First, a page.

Bevin calls for cuts to higher education funding

By on January 26, 2016
The Louisville Cardinal News

Updated – Jan. 28 at 1 p.m.

By Olivia Krauth–

Using an executive order, Governor Matt Bevin will slice $6.3 million from U of L’s budget immediately. Another $12.6 million may get cut in July.

The cuts come from Bevin’s proposed budget, which he presented Tuesday night in his State of the Commonwealth address.

He presented his budget for fiscal years 2017 and 2018. If passed, the budget would apply a nine percent funding cut to most state programs, including higher education. Those programs will also see a 4.5 percent cut immediately with an executive order.

“We’ve got to get our financial foundation solid. We just do. We don’t have any alternative,” Bevin said.

For fiscal year 2017, programs will get nine percent less of their current state appropriation – a $12.6 million cut for U of L. Fiscal year 2018 will see the same amount of funding as FY 2017 without additional cuts.

President James Ramsey released a statement on the budget Wednesday, saying he was “disappointed.”

“We are disappointed we will take continued cuts in the next biennium as well as a current year cut (over the next 30 months),” Ramsey said.  The challenges we face in continuing to move forward to meet our statutory mandate, given sixteen budget cuts over seventeen years, have and will take a toll on our ability to move forward.”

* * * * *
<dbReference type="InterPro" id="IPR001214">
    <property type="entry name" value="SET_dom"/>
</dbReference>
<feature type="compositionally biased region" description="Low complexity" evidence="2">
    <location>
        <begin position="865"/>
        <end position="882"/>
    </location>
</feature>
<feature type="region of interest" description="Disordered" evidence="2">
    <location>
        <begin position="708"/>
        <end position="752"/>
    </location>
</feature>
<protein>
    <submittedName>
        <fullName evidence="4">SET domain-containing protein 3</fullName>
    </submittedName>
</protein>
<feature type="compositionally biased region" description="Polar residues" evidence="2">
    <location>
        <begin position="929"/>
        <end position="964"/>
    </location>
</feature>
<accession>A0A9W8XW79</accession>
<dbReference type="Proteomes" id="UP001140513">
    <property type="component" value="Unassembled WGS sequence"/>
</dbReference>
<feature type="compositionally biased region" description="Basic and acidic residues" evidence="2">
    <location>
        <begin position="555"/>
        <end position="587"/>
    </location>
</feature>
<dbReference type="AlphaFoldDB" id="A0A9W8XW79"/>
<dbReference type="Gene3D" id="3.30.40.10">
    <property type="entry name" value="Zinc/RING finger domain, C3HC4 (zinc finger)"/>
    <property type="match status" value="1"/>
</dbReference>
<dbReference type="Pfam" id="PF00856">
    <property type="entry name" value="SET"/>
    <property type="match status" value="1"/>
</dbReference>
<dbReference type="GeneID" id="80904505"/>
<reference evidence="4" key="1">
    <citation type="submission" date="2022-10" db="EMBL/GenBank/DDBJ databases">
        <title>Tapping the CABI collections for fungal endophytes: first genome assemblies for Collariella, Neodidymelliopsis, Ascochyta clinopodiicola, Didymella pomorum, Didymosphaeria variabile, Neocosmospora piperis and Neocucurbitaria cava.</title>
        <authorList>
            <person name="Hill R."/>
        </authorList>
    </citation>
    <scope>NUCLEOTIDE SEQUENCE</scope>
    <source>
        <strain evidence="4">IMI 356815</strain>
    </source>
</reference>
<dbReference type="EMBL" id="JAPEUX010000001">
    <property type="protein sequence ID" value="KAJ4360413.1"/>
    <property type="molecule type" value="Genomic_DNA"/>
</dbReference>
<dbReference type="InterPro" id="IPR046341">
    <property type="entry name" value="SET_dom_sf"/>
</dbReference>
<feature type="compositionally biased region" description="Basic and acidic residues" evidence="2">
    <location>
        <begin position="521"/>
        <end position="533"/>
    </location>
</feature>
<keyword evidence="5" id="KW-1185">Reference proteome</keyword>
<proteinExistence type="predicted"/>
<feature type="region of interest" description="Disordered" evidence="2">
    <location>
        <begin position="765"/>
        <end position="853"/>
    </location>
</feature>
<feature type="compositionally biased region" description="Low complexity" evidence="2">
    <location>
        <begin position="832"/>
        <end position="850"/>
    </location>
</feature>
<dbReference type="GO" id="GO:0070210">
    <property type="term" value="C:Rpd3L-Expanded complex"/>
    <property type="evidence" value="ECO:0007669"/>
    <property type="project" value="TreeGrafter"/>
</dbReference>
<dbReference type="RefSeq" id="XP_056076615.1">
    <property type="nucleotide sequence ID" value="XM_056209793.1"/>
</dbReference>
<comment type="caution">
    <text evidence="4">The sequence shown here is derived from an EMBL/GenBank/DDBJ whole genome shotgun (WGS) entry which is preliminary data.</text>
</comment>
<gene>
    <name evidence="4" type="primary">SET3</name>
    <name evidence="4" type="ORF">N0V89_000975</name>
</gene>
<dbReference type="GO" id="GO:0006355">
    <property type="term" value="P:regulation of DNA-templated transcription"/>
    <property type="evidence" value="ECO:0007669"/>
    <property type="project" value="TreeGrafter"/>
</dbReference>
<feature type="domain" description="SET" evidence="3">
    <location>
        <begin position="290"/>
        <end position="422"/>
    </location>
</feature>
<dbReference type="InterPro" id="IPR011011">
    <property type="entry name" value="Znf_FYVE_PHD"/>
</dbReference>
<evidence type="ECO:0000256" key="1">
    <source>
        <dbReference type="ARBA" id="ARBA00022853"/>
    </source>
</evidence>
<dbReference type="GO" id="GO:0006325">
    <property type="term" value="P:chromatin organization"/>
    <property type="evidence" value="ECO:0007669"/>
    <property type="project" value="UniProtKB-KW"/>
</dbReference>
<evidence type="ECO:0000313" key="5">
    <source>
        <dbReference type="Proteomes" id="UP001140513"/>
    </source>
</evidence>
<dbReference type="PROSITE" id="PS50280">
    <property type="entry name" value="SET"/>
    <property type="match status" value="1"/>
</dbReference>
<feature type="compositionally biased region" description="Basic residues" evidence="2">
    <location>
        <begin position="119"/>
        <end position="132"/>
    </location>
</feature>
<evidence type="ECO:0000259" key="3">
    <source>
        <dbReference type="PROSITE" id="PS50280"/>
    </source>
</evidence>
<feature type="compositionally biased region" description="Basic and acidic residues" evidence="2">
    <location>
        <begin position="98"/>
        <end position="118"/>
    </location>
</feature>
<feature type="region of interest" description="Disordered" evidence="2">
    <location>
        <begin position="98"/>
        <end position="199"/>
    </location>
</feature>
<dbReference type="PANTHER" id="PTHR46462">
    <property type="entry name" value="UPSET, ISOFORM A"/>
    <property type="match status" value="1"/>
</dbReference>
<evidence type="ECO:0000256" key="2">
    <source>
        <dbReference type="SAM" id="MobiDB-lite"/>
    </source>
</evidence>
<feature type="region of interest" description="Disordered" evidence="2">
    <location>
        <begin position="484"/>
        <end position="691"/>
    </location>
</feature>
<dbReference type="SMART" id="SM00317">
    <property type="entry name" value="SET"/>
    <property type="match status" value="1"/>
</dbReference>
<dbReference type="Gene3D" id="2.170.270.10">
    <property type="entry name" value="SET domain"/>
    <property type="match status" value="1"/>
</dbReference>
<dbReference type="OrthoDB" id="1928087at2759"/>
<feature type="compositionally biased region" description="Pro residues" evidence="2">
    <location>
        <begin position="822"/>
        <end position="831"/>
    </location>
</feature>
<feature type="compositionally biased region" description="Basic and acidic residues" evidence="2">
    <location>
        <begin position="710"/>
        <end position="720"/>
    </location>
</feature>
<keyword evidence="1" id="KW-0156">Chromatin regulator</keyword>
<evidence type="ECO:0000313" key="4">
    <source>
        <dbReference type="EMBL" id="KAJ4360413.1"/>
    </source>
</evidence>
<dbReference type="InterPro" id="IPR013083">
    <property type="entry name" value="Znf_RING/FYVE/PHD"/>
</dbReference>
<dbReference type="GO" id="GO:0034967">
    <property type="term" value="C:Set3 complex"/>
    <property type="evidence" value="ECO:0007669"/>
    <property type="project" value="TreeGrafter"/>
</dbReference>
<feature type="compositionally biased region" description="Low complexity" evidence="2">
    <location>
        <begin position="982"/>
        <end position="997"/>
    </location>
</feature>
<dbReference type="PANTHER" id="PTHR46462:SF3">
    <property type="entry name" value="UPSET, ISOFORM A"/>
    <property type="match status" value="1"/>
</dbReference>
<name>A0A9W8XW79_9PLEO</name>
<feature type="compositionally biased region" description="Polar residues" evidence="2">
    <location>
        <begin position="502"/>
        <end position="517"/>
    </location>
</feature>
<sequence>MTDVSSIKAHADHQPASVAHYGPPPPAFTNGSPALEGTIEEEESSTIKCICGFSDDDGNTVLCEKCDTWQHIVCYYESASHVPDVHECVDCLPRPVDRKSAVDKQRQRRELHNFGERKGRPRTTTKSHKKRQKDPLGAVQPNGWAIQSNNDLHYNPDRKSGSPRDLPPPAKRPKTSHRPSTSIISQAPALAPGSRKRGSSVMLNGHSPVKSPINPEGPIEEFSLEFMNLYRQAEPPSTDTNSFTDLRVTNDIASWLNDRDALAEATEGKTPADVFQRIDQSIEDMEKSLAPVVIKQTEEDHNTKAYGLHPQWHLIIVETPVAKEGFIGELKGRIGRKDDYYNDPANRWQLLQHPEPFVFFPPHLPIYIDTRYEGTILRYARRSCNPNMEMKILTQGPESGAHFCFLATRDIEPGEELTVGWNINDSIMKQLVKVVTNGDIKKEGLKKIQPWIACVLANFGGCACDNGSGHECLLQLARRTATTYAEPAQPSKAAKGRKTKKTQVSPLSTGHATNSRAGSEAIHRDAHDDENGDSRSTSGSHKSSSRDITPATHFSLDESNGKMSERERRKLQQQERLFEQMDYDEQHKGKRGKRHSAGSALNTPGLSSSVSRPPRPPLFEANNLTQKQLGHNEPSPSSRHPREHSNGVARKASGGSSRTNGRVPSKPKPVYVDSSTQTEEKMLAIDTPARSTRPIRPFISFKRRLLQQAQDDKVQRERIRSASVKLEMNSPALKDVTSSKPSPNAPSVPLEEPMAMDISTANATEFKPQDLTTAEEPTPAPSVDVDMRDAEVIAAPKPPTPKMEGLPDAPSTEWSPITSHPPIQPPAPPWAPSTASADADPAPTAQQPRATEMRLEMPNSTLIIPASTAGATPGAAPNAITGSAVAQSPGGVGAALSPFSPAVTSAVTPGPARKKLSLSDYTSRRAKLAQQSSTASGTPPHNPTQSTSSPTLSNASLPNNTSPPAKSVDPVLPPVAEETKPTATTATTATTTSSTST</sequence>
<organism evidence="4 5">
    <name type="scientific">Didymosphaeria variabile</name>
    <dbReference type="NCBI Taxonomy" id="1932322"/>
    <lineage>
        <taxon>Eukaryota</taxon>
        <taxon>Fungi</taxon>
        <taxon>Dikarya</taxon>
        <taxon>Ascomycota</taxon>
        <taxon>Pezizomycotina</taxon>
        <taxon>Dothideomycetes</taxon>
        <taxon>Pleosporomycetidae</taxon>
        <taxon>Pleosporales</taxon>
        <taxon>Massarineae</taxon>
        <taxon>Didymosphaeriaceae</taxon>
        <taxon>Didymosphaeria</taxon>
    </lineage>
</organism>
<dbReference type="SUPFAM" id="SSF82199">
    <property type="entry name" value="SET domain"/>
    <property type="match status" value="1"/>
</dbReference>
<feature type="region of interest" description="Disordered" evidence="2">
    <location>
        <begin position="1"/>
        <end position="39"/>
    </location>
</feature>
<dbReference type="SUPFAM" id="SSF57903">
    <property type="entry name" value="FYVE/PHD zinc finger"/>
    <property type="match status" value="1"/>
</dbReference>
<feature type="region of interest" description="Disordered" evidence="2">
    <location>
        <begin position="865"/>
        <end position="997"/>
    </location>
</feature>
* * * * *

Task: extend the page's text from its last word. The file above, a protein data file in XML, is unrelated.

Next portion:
Money saved by the cuts will go to state public pension plans, increasing their budgets by more than $800 million in the next two years.

The Democratic-led state House will vote on it first, followed by the Republican-led Senate if passed.

President James Ramsey was unavailable for statement immediately after the budget announcement.

U of L was set to receive $140 million in state funds the current fiscal year. State appropriation is currently the fifth-highest source of funding for U of L. Since FY 2002, state funding has been cut by 5.2 percent.

The proposed budget cuts do not affect student financial aid. The proposed budget dedicates all lottery proceeds to education, including KEES funding, need-based aid and tuition coverage for the Kentucky National Guard.

State funding for higher education has been cut every year since 2008. U of L has faced 14 budget cuts since 2002. The cuts have led to universities raising tuition, which a current state bill is trying to stop with a tuition freeze.

 

About Olivia Krauth

Copy Editor at The Louisville Cardinal.

One Comment

  1. Daniel Sherrill

    January 26, 2016 at 11:03 pm

    If you want to see the roadmap of what Bevin has in store for Kentucky, just look at Kansas and the problems they’ve been having.

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